“Sure. Does this cat have others like her that hang out in the alley? I saw one earlier tonight that could be her brother, only he was a lot bigger.” David left out anything about that cat’s superior condition, but he was curious if there was an explanation for his random sightings of similar felines. The woman didn’t say anything, but shook her head. “What’s the cat’s name? I hate to just keep calling it ‘the cat.’”

 

“Cats have their own names that aren’t for humans to know. We name them for our own benefit, but they will always know the names they’re born with.” She continued to pontificate on how those who came before understood this better, how the ancient Egyptians and the ancient Celts had held cats in the proper esteem, and how the modern world and its conveniences were replacing this deep connection.

 

She went on like this for a few minutes, obviously glad to have someone listening. David couldn’t quite tell if he was listening to a smart woman who had trouble organizing her thoughts out loud after whatever misfortunes had befallen her, or a harmless but ultimately crazy woman who would be a cat hoarder if she had a permanent residence in which to hoard them.

 

David didn’t want to be rude, but the hour was catching up to him and he was starting to tire of this chat. He gave what he hoped was a realistic yawn, which did interrupt the woman’s train of thought. “It’s getting late, I think I need to get going,” he said, careful to avoid using the word “home” or anything else that might cause offense.

 

“A new king is born today,” the old woman said. It was the first succinct sentence she’d said in a while.

 

“It is Christmas Day, isn’t it? Well, merry Christmas to you…”

 

“No, the real king, of those who came long before. Do you know what this day really means?”

 

Rather than sit through another long lecture like the one he’d received at the bar, David just nodded. “Yes, the celebration of the winter solstice.”

 

“More than that, today. More than that…” The woman suddenly stood up and stumbled closer to him, her voice growing more urgent. “O’Flaherty is dead. You must tell O’Toole.”

 

“I will if I see him,” David replied, knowing nothing about what that meant but at least knowing it meant his two random encounters weren’t entirely random. “Here, before I forget.” He placed his grocery bag on the ground, and found the partially opened tin of cat food. He gave it to the woman, along with his bag of chips. He started to reach for his wallet, but she shook her head and told him the food was all she required.

 

As he left the alley and started walking home, David Silver paused a few times to look for fresh cat tracks in the fallen snow, but discovered that even the ones he’d seen earlier were now covered by a soft layer of virgin powder. Only his own footprints remained.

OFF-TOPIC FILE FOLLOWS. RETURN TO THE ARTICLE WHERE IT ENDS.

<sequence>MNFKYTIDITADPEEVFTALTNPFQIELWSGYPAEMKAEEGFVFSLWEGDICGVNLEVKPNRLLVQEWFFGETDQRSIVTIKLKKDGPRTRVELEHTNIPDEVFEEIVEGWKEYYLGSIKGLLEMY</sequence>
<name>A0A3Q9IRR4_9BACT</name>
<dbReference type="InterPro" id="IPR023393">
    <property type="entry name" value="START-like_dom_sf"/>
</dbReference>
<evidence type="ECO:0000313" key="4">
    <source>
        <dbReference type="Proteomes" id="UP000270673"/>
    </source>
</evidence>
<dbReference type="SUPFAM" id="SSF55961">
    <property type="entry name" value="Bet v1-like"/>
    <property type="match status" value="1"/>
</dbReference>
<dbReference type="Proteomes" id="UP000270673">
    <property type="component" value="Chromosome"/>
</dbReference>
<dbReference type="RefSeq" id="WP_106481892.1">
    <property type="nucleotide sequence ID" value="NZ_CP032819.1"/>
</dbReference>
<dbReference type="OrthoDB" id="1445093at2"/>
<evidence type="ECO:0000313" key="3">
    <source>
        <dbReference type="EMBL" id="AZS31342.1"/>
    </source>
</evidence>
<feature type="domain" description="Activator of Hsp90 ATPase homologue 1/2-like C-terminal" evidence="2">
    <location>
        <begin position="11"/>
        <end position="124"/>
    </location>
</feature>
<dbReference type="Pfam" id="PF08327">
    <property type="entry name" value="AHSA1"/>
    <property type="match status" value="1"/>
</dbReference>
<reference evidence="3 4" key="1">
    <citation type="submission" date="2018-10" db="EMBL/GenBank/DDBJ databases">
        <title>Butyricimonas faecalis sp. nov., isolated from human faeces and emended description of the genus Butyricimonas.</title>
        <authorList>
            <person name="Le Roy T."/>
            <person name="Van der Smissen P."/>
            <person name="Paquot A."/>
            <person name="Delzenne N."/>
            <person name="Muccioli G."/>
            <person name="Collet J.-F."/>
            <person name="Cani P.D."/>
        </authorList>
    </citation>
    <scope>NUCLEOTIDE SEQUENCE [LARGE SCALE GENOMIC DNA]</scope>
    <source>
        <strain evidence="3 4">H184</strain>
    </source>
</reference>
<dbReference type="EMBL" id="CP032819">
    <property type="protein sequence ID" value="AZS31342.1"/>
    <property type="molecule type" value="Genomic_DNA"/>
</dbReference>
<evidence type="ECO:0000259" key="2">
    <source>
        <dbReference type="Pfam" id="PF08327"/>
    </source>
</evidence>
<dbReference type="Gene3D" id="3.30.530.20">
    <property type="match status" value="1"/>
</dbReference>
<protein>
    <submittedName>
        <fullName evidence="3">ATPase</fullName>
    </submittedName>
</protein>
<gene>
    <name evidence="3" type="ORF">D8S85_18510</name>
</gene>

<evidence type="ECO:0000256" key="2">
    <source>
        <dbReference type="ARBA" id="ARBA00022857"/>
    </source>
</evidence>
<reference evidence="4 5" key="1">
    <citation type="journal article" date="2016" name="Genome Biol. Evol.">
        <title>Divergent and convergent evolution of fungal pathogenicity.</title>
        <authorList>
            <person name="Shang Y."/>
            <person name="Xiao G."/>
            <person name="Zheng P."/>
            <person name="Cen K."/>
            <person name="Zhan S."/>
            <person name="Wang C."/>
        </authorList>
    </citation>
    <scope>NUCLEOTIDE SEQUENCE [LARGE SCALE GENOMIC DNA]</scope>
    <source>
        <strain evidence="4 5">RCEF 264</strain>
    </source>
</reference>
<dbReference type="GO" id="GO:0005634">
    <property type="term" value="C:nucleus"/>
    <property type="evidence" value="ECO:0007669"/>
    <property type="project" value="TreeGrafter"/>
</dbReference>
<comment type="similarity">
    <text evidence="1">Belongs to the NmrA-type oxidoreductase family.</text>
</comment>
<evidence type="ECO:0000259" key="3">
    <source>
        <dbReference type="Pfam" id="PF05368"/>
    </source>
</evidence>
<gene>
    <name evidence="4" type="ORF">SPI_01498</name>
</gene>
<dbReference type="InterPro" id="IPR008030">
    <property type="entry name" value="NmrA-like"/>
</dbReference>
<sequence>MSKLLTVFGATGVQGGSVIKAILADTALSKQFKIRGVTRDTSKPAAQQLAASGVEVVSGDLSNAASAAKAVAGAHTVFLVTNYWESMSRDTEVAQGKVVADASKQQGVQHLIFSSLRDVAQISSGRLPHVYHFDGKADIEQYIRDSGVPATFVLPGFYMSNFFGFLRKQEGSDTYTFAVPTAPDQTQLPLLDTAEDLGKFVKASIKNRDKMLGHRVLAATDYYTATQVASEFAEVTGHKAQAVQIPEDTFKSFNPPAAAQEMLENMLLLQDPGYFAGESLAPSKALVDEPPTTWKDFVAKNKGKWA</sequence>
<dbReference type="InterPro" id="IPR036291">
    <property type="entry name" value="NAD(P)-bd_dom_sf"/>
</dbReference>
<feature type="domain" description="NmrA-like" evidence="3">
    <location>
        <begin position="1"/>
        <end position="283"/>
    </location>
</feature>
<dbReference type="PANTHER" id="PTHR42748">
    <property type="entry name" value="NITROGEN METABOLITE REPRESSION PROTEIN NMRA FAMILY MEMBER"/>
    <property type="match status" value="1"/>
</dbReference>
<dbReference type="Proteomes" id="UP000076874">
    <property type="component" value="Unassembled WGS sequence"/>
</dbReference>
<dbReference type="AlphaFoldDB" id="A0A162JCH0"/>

*                      *                      *

 

A few minutes later, David Silver was walking up the fire escape to his second-floor apartment. His arm had gotten tired from carrying the bag of groceries, so he placed it down on the wood railing while he searched his pocket for his keys. Once found, the keys dropped from his hands, and David bent down to pick them up from where they’d landed near his tattered welcome mat.

 

In case his evening hadn’t been sufficiently strange, David found a trio of other objects on the mat, placed at exact intervals. With the limited glow from his porch light, it took him a few seconds to realize what he was seeing. The thing on the left was a dead mouse, or possibly a vole, positioned with all its legs tight against the body so that it looked streamlined. The thing on the right was a similarly arranged dead bird; he assumed it was probably a young finch. In between, there was something shiny and metallic that looked like a small coin or a piece of foil, but he didn’t feel like wiping rodent blood off its surface to find out more.

 

He’d received leavings like this growing up, when he lived in the Minneapolis suburbs and had outdoor cats who would return home with similar trophies. The practice hadn’t gotten less unsettling.

 

David cleaned the mat using the broom and dustpan he kept near the back door, planning to bury the animals the next morning and assuming it was cold enough that there wasn’t a rush to do so. He wasn’t sure what cat left these tokens for him, though he had a pair of suspects. He finally collected his groceries and went inside, wiping his feet a few times on the mat’s bristles. His own pet, an orange cat with a pattern of cream-colored ribbons, greeted him at the door as always, headbutting David’s legs as he removed his shoes and socks. “Hi buddy, I’m happy to see you too,” he said as he put his bag on the kitchen counter and picked up Beauregard. “I know, it’s been sooooo long. I haven’t seen you in six whole hours.” He usually made jokes like this about his cat’s affectionate greetings, but he never tired of the animal’s reliable excitement at his arrival.

 

Once the food was put away, the mail was sorted and a restroom trip was completed, David flopped down on the worn armchair in his living room. He put his feet up on the ottoman and turned on the television, changing the channel a few times before he found Jimmy Stewart dressed in a football outfit and talking to a bush. Beauregard jumped up and wedged himself in the open space formed by David’s outstretched and crossed legs, staring at his owner and letting out a quiet meow. Knowing what the cat wanted, and knowing the neighbors both upstairs and downstairs were out of town and out of earshot, David took his tin whistle off the end table and played a few notes of “An Maidrin Rua.” His pet joined in by meowing, one of the quirky behaviors David had discovered in his kitten nine years ago and used treats to reinforce until it became a repeatable trick.